If you need a lawyer, I should be your first point of contact

If you are faced with a challenging legal circumstance, Nicholas Radich on the Gold Coast, is someone who, even in your darkest moments will listen to you in a friendly and professional manner and offer you advice about how to approach your legal situation for the best outcome.

Here are some answers to some commonly asked questions around different areas of civil law.

Wills and Estate Claims

Queensland law (and most other States have the same) allows for certain people to seek a provision or better provision out of an estate. However, there are strict time limits and requirements to be met, so don’t delay in contacting me. At our first meeting, I will get details from you about the estate and your relationship with the deceased. If I form the view that you have a legitimate claim, then that involves an application to the court, challenging the will. I will give you a full report and an action plan.

Yes, they can, but I can act for you in defending that claim.

Generally, the legal costs of people disputing a will are paid from the estate. However, a judge may decide otherwise if, for example, the claim was hopeless and should not have been brought. Most estate claims are settled without a trial with the costs being part of the settlement.

A building contractor has an effective ally in the Building and Construction Industry Payments Act 2004 (BCIPA). It sets out a process for resolving disputes and enforcing payment. Briefly, firstly you serve a Payment Claim, setting out what you claim to be owed. Then the recipient has 10 business days to respond. This is called a Payment Schedule and sets out his argument why you will not be paid or the amount owed is less than you claimed. If you still cannot resolve matters by negotiation, then it proceeds to adjudication. The adjudication process is designed for a quick resolution of the dispute. The adjudicator’s decision can be enforced like a court judgement. Sounds easy, but it isn’t. There is, at every step, a strict procedure to follow. There are time limits, formal requirements and service obligations which can trip up the unwary. Don’t miss out on what you are owed; contact me now.

There are two types of building contracts which must be in writing: A fixed price contract (which is what it says: the work to be done and the cost are agreed) or a cost-plus contract (which is where the builder can claim all his costs of material, sub-contracting, etc plus an agreed profit margin). Let’s be clear; whatever type of contract you have, it will contain means by which the price can escalate. Particularly, any change to what is being built as contemplated when the contract was signed (called a “variation”) will often cause dispute between the parties. If you want to make a change to the building under construction, ensure that it is carefully costed by the builder and you have signed off agreeing to the additional cost. So, the costs should not be going up without your agreeing to the increases. If you think that they have, contact me.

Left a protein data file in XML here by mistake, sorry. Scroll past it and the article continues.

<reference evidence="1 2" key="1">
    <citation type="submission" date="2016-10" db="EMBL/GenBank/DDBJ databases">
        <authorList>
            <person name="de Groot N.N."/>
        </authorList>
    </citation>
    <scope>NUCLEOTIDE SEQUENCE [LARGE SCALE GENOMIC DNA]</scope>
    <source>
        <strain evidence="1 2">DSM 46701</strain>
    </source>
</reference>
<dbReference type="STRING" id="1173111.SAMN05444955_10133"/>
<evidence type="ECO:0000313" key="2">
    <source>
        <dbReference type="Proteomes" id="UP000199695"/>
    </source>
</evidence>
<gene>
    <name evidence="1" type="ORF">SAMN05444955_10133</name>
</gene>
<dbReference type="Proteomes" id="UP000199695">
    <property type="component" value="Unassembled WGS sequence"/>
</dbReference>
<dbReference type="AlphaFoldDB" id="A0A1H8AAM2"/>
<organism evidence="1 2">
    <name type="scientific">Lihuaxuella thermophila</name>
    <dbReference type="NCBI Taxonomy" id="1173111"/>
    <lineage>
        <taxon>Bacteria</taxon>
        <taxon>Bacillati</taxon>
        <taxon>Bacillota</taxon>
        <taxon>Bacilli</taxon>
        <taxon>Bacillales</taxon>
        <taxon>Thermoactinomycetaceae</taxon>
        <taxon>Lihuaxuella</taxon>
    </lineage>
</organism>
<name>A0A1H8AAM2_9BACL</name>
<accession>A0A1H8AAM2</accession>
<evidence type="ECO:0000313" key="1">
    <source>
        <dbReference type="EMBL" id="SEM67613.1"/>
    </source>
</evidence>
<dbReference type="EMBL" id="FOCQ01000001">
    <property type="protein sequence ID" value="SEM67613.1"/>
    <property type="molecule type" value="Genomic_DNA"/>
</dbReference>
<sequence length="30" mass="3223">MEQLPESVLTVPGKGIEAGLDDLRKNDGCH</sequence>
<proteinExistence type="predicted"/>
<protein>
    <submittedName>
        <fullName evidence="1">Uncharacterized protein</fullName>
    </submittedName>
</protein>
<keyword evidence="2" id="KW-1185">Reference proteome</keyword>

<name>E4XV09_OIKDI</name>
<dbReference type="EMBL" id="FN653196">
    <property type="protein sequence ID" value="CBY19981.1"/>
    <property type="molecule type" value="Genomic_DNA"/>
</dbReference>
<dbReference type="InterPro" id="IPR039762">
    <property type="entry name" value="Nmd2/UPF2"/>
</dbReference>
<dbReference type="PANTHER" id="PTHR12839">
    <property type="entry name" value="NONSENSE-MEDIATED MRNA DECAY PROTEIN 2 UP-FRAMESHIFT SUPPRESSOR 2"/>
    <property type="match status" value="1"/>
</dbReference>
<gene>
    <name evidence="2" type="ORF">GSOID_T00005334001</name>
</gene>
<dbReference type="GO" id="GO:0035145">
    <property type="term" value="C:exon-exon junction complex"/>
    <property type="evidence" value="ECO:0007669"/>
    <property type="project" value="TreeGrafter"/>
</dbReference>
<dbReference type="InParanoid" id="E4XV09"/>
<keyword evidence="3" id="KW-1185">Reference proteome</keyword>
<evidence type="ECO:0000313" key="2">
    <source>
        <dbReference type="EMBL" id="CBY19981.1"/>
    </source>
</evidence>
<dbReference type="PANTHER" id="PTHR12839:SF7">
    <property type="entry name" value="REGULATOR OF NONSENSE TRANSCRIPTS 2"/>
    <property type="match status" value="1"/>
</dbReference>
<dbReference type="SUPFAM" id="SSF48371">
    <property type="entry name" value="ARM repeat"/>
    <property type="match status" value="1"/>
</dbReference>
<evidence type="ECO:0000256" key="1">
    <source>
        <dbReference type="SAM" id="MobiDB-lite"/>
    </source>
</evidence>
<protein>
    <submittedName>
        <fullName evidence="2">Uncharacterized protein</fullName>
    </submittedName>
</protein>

Anything in relation to building and construction such as:

  • Pre-contractual advice and advising on the contract.
  • Representing you in the courts in all construction or building disputes.
  • Advising in relation to disputes during the contract.
  • Advising and acting for you in relation to payment claims and schedules.
  • Recovering debts under the Subcontractor’ Charges Act.
  • Dealing with the Queensland Building and Construction Commission particularly in relation to your builder’s licence.

While you have to wait 12 months for a divorce, you can and should begin the process to divide property. Contact me.

If you are named in the mortgage, then the lender will expect monthly payments to be maintained. The last thing you need is for the lender to sell your house before you and your partner can settle your affairs. Generally however, the courts expect the person remaining in the house to pay the mortgage (akin to rent) but that will depend on many things, including an ability to pay.

Of course you can, but to finalise everything, you need either a Binding Financial Agreement or a court order. I can advise you on the best approach and can handle it all for you.

Then you can apply to the Family Law Court, which will decide on the evidence. Sometimes I find it necessary to commence a court application when the other side is being uncooperative or obstructive. However, most disputes do not go to final trial. There is court-ordered mediation (where I can represent you) and generally it is settled there.

There is no set percentage and it always depends on the individual’s circumstances. Together with you, I look at:

  • Financial contributions.
  • Non-financial contributions, such as child rearing.
  • The earning capacity of those involved, including their ages and heath.

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